Riverside Farm: From Jet-Setter to Jesus
Every now and then I do a reality check. Usually, this finds me in the kneeling position, counting my blessings and looking back in awe at how God guided me out of the depths of despair into life in Christ.
Today I’m a missionary at Riverside Farm Institute in Zambia, Africa. How I came to be here is one of those blessings I count when I’m on my knees.
I was raised in South Africa in a Christian home, where my mother instilled in me basic spiritual principles early on. My father was more interested in sports, and joined us in church only on Christmas and Easter Sundays. I grew up without want or violence, but by the time I was 16, the world was more alluring than the church.
In retrospect, I attribute my wandering to the hard rock music I was introduced to by my sister’s boyfriend. It fueled my spirit of teenage rebellion.
I eventually spent two years of compulsory service in the South African defense force, where I consumed tobacco and alcohol, experimented with narcotic drugs, and chased the life my musical heroes were living. I served during the height of Apartheid conflict, when many young men received both physical wounds and lifelong mental scars. Thankfully, I never took another human life, although I did have some close calls.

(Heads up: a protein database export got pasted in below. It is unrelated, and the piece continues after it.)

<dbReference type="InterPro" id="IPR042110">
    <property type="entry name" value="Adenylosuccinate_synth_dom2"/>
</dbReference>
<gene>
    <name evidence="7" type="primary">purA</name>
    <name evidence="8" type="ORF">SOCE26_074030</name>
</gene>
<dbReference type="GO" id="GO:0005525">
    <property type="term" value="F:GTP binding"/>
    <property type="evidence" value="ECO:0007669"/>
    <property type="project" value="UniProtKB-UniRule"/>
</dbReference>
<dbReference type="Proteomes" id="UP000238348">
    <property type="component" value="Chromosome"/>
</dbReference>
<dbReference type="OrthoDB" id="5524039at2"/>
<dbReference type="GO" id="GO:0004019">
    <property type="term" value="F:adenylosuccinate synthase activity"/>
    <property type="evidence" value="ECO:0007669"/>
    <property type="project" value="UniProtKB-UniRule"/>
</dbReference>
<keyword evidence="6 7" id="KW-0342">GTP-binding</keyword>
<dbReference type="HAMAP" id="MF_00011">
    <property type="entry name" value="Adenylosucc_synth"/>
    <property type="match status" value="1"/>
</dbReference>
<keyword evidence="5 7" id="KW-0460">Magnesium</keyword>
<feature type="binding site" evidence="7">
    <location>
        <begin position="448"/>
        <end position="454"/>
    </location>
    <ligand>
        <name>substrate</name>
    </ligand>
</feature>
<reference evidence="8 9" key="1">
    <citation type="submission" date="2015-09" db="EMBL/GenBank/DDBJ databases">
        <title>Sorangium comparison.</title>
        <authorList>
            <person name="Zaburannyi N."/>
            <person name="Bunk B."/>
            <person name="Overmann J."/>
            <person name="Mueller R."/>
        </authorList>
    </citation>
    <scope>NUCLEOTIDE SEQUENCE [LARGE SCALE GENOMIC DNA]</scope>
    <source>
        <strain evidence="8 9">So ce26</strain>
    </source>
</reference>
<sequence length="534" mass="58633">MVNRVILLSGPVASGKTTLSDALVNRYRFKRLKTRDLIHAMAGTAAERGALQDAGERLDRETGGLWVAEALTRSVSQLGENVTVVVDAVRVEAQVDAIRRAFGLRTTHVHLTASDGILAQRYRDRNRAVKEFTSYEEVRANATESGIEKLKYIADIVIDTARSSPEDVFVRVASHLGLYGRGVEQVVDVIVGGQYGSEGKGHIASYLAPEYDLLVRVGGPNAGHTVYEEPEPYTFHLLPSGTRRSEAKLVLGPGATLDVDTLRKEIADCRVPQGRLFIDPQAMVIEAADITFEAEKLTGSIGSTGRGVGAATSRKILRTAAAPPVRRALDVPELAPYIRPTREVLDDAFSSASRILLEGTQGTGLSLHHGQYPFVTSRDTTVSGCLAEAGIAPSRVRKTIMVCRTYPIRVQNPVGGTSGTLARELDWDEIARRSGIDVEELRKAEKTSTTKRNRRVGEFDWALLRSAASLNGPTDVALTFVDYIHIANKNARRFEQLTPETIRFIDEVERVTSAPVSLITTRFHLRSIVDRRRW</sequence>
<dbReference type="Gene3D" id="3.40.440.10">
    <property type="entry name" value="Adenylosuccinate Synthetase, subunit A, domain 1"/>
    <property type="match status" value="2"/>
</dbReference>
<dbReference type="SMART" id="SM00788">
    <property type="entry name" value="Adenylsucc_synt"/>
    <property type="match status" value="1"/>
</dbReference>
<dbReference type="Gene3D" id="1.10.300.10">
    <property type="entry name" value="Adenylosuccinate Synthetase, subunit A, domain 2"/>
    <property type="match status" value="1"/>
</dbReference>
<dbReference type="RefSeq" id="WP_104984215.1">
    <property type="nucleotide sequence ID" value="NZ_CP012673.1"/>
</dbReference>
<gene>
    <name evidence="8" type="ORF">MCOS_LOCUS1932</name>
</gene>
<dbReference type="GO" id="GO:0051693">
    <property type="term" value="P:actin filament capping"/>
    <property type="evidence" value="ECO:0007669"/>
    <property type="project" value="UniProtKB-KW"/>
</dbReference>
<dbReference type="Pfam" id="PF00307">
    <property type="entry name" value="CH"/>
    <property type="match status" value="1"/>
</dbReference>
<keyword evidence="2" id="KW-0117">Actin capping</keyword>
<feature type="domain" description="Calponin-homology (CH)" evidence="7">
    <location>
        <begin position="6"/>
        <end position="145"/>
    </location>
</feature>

I happily returned to civilian life and set out to study marketing in the coastal city of Durban, which was a playground for the wild and reckless. Cheap alcohol, narcotics and parties abounded, and for the next three years I lived a double life—good son to my parents and party animal. Despite my bad associations, I managed to maintain good grades, although on more than one occasion I slept behind bars.